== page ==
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Wire Passions - Michelle Castles

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Michelle Castles is a sculptor based in Dockray who has spent the last 20 years observing the human form and capturing its essence.

I love my job. I get to sit in a warm, bright studio overlooking the Cumbrian Fells, working with wire all day. It wasn’t always like this.

Today, while I work on the completion of a large sculpture, The Music Conductor, to reside outside of a music school, I think about my first studio. It was on the top floor of a disused warehouse in a busy city centre, the only window overlooking the concrete blocks of a multi storey car park, and the only sign of life, the odd pigeon.

I think about how excited and terrified I was rejecting suburban living, the security of a regular job to pursue my dream of being an artist. How difficult it had been to scrape together a month’s rent for the studio space from a back breaking evening job in a Chinese kitchen.

Then I remember sitting on the pavement outside, head in hands and wondering what to do when I turned up to find a padlocked door and bailiffs looking for a landlord who had illegally sublet the building and disappeared with all the rent money.

Who knew that when a college tutor picked up a piece of discarded wire mesh from a corridor floor and threw it at me saying “do something with this”, I’d still be “doing something” with it 23 years later. That it would have sparked off a passion for an art form that has kept me focused through every difficult turn in my career. The only way to succeed is to be obsessed.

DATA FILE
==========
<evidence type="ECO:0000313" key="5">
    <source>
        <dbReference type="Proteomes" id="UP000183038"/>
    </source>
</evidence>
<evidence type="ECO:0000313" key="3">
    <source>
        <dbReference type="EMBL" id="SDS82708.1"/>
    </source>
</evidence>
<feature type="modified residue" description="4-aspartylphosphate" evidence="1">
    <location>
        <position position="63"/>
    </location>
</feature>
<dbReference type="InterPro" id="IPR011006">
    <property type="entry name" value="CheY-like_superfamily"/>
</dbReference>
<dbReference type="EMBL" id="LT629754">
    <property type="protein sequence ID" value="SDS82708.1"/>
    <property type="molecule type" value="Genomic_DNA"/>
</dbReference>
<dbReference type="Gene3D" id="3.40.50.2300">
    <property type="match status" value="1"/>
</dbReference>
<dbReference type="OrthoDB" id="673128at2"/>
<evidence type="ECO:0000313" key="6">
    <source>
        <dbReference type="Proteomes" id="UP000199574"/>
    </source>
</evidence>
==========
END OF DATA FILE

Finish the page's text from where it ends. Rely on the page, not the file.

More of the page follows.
And how do we measure success anyway? It’s good to get paid for your work. To know that someone likes it enough to part with some money. And we all need to live. But there is another success that sends a greater feeling right through to your soul. It comes with knowing your art, mastering your tools, getting those shapes just right. Like forming a foot, toes, cartledge, sinew and bone, and then being weirdly convinced that you can actually smell it. That is success.

Roald Dahl said “ the secret of life is to become very very good at something that’s very very hard to do.”

Well I’ve always loved a challenge and I know that means putting in the hours, though sometimes unfortunately to the detriment of everything else.  It’s the same story for every artist I meet. Tremendous highs, crushing lows. The exhilaration of setting up an exhibition, tremendous hard work invested in every piece, and the sinking disappointment if nothing sells. Because it’s not just the artwork on show, it’s a bit of your soul as well so rejection becomes very personal.

What we are making are little pieces of luxury, feasts for the eyes. Nothing essential for everyday living. Art is the last thing on the list to purchase once all other needs are met.

How can we convince local councils that an arts budget is still essential, when money is desperately needed in other places?

But patrons of the arts are so important. That is, any person or any organisation, private or public, who is willing to dip into their pockets. Those patrons are our ‘enablers’. Art must be experienced, through sight, hearing or otherwise, and they are the ones who make it possible.

To give credence to the artist who cannot and should not have to suppress a talent which enriches everyone’s experience of life is surely worth investing in.

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